Take Two: Most important B1G game

May, 31, 2013
5/31/13
9:00
AM ET
Big Ten bloggers Adam Rittenberg and Brian Bennett will occasionally give their takes on a burning question facing the league. We'll both have strong opinions, but not necessarily the same view. We'll let you decide which blogger is right.

We recently wrapped up a video series looking at the most important game in the 2013 season for each Big Ten team. Now it's time to go macro. So Today's Take Two topic is this: Which game is the most important one in the Big Ten this season?

Take 1: Brian Bennett

It's far too obvious to say Ohio State-Michigan, and I tend to think that as Big Ten division games are the most important ones in the regular season, anyway. I'm having a difficult time choosing which team should be the favorite in the crowded Legends Division, which is why I think the Nov. 9 game between Nebraska and Michigan is the most important game of the season. Think about how crucial that game has been the past couple of years. The Wolverines' loss in Lincoln last year paved the way for the Huskers to make the Big Ten championship game. In 2011, Michigan's win in Ann Arbor was a big key to their Sugar Bowl bid. The latest meeting should prove similarly pivotal this fall, and the Wolverines own a big advantage by having it at the Big House, where they've yet to lose a game under Brady Hoke. We could have two big-time offenses led by dynamic quarterbacks in Nebraska's Taylor Martinez and Michigan's Devin Gardner, although the Huskers defense will need to make strides for Bo Pelini's team to achieve true contender status.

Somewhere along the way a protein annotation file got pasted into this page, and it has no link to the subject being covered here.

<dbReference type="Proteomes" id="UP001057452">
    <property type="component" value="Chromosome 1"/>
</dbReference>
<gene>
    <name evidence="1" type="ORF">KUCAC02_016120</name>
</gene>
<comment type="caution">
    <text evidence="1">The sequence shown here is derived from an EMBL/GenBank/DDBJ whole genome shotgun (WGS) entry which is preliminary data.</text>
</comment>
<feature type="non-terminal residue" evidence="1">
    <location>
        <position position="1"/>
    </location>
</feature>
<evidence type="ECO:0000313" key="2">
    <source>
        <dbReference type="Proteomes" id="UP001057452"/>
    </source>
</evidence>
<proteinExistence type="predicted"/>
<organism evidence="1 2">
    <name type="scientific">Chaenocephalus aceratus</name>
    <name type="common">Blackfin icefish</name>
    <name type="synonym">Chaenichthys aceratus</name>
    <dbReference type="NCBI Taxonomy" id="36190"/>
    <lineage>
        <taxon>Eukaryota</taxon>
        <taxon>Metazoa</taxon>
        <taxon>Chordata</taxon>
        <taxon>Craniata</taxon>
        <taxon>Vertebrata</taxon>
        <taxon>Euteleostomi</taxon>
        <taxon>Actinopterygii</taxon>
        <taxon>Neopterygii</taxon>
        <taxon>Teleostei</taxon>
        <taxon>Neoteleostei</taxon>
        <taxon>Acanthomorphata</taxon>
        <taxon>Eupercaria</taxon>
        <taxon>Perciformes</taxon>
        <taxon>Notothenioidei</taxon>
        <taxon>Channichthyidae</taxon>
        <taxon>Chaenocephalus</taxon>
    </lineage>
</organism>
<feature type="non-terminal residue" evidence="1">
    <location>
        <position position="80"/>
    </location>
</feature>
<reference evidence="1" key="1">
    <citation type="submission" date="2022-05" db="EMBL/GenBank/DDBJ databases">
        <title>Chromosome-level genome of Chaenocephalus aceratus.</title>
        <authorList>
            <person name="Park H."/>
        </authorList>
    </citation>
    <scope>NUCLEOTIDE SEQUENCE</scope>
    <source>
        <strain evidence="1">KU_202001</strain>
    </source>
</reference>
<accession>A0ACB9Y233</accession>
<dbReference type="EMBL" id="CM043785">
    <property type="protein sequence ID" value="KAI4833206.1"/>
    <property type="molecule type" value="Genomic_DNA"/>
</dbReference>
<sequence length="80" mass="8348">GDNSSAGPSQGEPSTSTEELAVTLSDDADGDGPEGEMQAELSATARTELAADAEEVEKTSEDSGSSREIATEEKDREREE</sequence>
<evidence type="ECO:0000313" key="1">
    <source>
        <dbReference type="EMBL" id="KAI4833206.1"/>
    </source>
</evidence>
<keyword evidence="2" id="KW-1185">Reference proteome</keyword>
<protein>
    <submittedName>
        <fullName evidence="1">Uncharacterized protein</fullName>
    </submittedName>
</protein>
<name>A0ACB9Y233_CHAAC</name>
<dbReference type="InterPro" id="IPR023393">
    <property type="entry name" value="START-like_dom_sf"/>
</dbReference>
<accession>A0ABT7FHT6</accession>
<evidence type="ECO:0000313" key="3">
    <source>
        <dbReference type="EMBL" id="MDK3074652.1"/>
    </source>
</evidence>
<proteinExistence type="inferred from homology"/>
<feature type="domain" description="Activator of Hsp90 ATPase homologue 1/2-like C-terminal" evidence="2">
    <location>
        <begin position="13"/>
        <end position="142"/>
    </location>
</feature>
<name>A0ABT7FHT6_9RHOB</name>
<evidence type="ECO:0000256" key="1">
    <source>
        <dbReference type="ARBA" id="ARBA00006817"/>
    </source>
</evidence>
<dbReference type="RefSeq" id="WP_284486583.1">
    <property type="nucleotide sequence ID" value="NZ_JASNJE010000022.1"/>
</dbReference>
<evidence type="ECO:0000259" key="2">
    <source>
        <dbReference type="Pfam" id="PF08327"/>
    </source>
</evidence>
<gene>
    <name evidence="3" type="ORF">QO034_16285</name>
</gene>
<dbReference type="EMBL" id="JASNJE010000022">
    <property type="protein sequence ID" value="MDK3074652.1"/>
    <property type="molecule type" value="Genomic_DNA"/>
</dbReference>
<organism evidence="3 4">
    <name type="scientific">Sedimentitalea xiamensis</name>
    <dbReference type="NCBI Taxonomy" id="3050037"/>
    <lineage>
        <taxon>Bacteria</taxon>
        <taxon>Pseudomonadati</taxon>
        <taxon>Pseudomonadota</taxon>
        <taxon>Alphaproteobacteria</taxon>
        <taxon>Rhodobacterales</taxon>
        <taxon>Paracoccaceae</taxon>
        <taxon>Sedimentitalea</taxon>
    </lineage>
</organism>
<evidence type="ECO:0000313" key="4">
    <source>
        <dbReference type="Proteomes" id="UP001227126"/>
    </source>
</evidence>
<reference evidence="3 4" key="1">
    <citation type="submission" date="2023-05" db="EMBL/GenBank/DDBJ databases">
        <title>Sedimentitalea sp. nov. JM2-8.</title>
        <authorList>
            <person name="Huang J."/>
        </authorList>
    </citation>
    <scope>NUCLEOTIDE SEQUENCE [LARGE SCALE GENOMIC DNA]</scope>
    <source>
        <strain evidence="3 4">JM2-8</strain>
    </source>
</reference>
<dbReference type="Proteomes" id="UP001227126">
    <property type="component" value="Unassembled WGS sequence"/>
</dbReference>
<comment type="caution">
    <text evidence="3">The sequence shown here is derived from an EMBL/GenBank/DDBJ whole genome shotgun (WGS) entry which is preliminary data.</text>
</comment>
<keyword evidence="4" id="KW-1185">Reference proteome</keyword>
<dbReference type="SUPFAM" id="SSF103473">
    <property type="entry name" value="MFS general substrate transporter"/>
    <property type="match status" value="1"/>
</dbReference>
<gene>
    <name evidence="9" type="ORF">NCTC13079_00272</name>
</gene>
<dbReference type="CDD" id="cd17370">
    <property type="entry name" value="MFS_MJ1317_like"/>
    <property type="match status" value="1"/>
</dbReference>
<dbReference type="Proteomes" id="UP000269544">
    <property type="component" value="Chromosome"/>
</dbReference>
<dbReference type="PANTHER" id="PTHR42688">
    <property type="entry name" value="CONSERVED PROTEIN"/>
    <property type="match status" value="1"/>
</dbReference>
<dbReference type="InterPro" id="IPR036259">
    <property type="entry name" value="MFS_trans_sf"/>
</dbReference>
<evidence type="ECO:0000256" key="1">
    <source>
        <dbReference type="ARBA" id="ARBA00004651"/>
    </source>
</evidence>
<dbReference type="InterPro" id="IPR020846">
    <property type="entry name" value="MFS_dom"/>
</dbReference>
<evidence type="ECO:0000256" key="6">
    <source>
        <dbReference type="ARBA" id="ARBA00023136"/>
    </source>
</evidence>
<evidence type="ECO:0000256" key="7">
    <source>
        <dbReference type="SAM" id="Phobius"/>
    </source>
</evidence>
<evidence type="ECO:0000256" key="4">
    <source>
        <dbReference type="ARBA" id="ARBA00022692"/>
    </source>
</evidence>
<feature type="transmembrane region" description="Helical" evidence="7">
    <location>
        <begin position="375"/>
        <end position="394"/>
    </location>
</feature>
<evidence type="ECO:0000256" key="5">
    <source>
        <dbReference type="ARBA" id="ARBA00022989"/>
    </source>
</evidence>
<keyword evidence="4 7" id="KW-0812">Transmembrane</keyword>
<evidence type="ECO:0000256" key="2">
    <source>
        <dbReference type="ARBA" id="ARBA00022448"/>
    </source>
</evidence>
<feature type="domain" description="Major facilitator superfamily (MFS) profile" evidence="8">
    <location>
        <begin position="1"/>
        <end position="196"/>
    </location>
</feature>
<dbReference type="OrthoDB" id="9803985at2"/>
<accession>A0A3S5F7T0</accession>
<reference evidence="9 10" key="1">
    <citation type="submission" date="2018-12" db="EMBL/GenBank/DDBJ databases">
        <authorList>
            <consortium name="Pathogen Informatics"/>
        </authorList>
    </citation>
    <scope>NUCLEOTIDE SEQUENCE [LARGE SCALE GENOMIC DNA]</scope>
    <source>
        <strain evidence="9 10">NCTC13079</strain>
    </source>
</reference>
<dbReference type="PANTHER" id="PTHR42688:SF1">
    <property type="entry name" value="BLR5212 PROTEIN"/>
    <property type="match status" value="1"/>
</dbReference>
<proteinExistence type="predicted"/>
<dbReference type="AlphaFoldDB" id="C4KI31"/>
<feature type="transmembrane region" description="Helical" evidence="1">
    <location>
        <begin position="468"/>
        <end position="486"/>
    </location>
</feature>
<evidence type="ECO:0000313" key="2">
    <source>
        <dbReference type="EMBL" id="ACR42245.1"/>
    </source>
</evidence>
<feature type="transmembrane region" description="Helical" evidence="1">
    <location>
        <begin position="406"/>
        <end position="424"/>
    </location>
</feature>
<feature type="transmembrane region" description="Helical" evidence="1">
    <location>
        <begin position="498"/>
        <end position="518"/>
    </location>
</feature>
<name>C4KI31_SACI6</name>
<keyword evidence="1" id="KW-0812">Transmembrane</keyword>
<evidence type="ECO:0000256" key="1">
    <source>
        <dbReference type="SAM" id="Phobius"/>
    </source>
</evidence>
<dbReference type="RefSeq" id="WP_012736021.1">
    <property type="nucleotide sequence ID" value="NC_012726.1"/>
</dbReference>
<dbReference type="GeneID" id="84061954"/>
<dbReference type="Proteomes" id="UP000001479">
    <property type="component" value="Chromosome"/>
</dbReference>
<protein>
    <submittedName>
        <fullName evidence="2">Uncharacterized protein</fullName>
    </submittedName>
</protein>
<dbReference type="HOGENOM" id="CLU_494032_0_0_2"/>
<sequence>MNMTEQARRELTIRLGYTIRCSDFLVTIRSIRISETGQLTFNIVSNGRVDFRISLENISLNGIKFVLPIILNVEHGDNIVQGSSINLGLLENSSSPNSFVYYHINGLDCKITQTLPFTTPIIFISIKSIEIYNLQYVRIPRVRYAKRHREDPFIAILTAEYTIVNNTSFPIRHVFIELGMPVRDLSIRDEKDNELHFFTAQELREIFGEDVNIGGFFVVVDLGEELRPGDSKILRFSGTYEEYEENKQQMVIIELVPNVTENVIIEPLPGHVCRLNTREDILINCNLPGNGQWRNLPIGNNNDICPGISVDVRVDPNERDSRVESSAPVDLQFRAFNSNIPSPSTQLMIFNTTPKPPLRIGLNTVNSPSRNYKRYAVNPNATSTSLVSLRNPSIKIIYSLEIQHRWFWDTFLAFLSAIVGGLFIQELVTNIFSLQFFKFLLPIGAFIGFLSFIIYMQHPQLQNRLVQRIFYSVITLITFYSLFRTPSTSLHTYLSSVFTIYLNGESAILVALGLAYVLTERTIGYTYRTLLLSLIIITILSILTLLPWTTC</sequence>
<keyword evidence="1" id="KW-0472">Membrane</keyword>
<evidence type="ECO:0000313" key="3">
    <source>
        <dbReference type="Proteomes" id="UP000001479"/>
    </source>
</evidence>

No offense to Northwestern and Michigan State, who should also compete for the Legends title. But Michigan and Nebraska appear to me to have the best blend of talent and schedule in the division. The winner of that Nov. 9 game could well find itself in the driver's seat for a trip to Indianapolis and possibly a BCS bid.

Take 2: Adam Rittenberg

Good call on Nebraska-Michigan, and I agree that division games take on added importance. I looked at the Leaders division and selected a game that has had tremendous importance in recent years and could once again shape the Rose Bowl race this season: Wisconsin-Ohio State. The Leaders division certainly lacks the depth found in the Legends, especially with Penn State ineligible for postseason play. Although Wisconsin and Ohio State meet in late September, the winner will have the inside track to represent the division in Indianapolis.

Wisconsin's win against Ohio State in 2010 propelled the Badgers to the Rose Bowl. The teams have played close contests in each of the past two years, both won by Ohio State. Both teams will still be figuring a few things out early in the season, whether it's Ohio State's defensive front seven or Wisconsin's quarterback and secondary. Sure, Ohio State should enter the game as a sizable favorite, but don't sleep on Wisconsin. The Badgers return 25 seniors on a team that only knows winning, Big Ten titles and Rose Bowl appearances. There could be some growing pains under Gary Andersen and a new staff, but the Badgers have enough experience and talent to once again challenge Ohio State. Arguably no defense performed better against Buckeyes star quarterback Braxton Miller in 2012 than the Badgers.

The division race won't be settled Sept. 28 in Columbus, but the winner of Buckeyes-Badgers labels itself as the team to beat. Big, big game.

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